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Cocktails

Infuse Your Cocktails with Easy Smoked Ice 

No fancy equipment needed.
By Published Dec. 21, 2022

Infusing a cocktail with smoky flavor usually involves a pricey specialty tool, such as a smoking gun

The gun burns wood chips, captures the smoke, and blows it into a box or cloche in which resides a cocktail.  As the flavor particles in the smoke condense on the drink, they impart their smoky essence. 

But there’s a far easier—and cheaper—way to get the same effect: Make liquid smoke ice cubes. 

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What Is Liquid Smoke?

A popular ingredient in barbecue sauces, liquid smoke is made by burning wood chips and condensing the hot smoke to form a liquid. 

Bottles of the liquid can be stored in the pantry for over a year, so it’s a great ingredient to keep on hand.

How to Make Liquid Smoke Ice Cubes

To add liquid smoke to cocktails, we mixed ¼ teaspoon of liquid smoke per 1 cup of water and froze the water in ice cube trays. 

We then tested using a 1¾-inch-wide smoked ice cube in various cocktails (3 regular 1¼-inch-wide cubes would work as well). We tested the cubes in both rocks and shaken-and-strained drinks.  

We found that a rocks drink’s flavor evolved as the smoke-flavored ice slowly melted. In shaken drinks, a 30-second shake infuses a sufficient amount of smoke into the drink.

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The Best Cocktails for Liquid Smoke Ice Cubes 

Generally speaking, we found the smoke best suited to whiskey-based cocktails (it felt out of place with clear spirits like gin and vodka).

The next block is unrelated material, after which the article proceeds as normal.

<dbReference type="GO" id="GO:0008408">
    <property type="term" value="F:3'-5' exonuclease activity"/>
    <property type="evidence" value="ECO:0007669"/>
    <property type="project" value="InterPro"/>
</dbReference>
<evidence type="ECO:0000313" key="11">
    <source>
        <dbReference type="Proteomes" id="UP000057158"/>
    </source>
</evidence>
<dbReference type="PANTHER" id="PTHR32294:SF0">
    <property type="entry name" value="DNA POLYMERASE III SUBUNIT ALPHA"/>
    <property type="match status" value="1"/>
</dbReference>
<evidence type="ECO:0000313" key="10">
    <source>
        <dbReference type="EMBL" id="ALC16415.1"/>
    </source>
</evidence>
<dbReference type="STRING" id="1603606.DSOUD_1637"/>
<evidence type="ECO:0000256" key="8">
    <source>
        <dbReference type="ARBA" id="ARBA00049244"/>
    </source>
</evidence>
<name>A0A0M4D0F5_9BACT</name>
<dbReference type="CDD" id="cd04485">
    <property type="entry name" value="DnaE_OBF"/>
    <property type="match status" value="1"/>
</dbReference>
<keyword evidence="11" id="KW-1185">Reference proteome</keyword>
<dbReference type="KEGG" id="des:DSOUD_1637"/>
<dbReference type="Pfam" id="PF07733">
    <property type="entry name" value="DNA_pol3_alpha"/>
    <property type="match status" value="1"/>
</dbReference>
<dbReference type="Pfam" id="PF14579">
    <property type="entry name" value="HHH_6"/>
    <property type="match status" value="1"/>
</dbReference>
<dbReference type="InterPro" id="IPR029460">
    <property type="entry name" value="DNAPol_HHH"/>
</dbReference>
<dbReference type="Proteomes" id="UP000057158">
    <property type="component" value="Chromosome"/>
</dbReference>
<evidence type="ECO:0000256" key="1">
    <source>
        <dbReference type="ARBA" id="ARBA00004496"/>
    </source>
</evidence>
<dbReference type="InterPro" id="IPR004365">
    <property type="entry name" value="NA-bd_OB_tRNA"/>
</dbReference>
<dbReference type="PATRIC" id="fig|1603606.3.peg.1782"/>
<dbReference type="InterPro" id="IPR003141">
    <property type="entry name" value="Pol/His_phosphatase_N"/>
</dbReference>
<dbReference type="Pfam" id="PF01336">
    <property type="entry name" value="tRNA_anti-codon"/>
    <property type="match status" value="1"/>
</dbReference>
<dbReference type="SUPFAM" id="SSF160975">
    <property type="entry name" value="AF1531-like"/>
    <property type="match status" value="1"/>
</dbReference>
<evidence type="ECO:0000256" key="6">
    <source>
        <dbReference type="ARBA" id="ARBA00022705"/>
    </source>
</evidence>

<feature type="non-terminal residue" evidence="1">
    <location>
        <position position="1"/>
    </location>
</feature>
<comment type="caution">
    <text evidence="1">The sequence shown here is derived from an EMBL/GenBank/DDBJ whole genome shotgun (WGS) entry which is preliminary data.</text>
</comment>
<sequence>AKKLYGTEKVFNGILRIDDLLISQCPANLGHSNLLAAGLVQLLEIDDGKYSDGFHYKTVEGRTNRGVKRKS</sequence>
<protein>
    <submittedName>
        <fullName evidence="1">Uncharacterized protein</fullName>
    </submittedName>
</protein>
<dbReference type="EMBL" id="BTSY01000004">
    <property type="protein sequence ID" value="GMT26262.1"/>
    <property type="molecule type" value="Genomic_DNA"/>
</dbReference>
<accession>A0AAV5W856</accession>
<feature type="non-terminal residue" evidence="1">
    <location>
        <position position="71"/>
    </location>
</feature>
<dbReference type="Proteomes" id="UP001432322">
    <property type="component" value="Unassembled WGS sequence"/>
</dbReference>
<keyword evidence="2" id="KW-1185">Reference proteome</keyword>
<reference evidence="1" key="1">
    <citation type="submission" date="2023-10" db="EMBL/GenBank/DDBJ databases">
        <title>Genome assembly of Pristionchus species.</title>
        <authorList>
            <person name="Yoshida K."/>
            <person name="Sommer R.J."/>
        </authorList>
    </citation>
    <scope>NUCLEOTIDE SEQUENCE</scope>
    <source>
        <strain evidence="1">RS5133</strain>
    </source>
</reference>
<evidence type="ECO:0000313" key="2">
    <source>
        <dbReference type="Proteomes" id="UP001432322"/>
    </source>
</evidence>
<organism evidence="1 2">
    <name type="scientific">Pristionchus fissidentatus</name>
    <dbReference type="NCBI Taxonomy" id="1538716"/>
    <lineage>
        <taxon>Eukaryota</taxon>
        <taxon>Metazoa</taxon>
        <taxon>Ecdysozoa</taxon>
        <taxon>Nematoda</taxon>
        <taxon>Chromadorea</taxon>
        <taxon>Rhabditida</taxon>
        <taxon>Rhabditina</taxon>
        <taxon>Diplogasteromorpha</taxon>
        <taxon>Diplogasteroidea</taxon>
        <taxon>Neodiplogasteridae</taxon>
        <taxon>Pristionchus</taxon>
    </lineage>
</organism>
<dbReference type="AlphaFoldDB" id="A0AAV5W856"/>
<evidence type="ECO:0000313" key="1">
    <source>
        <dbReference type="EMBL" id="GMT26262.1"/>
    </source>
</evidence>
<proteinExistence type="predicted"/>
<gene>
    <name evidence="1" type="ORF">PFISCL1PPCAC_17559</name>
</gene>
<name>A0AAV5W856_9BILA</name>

We recommend trying a Boulevardier (bourbon, Campari, sweet vermouth) over a smoked ice cube, or shaking up a Paper Airplane (bourbon, Aperol, Amaro Nonino, lemon juice) with a few of the flavored cubes. 

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JC
JOHN C.
16 days

Absolutely the best chicken ever, even the breast meat was moist! It's the only way I'll cook a whole chicken again. Simple, easy, quick, no mess - perfect every time. I've used both stainless steel and cast iron pans. great and easy technique for “roasted” chicken. I will say there were no pan juices, just fat in the skillet. Will add to the recipe rotation. Good for family and company dinners too. I've done this using a rimmed sheet pan instead of a skillet and put veggies and potatoes around the chicken for a one-pan meal. Broccoli gets nicely browned and yummy!

Absolutely the best chicken ever, even the breast meat was moist! It's the only way I'll cook a whole chicken again. Simple, easy, quick, no mess - perfect every time. I've used both stainless steel and cast iron pans. great and easy technique for “roasted” chicken. I will say there were no pan juices, just fat in the skillet. Will add to the recipe rotation. Good for family and company dinners too.

MD
MILES D.
JOHN C.
9 days

Amazed this recipe works out as well as it does. Would not have thought that the amount of time under the broiler would have produced a very juicy and favorable chicken with a very crispy crust. Used my 12" Lodge Cast Iron skillet (which can withstand 1000 degree temps to respond to those who wondered if it would work) and it turned out great. A "make again" as my family rates things. This is a great recipe, and I will definitely make it again. My butcher gladly butterflied the chicken for me, therefore I found it to be a fast and easy prep. I used my cast iron skillet- marvellous!

CM
CHARLES M.
11 days

John, wasn't it just amazing chicken? So much better than your typical oven baked chicken and on par if not better than gas or even charcoal grilled. It gets that smokey charcoal tasted and overnight koshering definitely helps, something I do when time permits. First-time I've pierced a whole chicken minus the times I make jerk chicken on the grill. Yup, the cast iron was not an issue.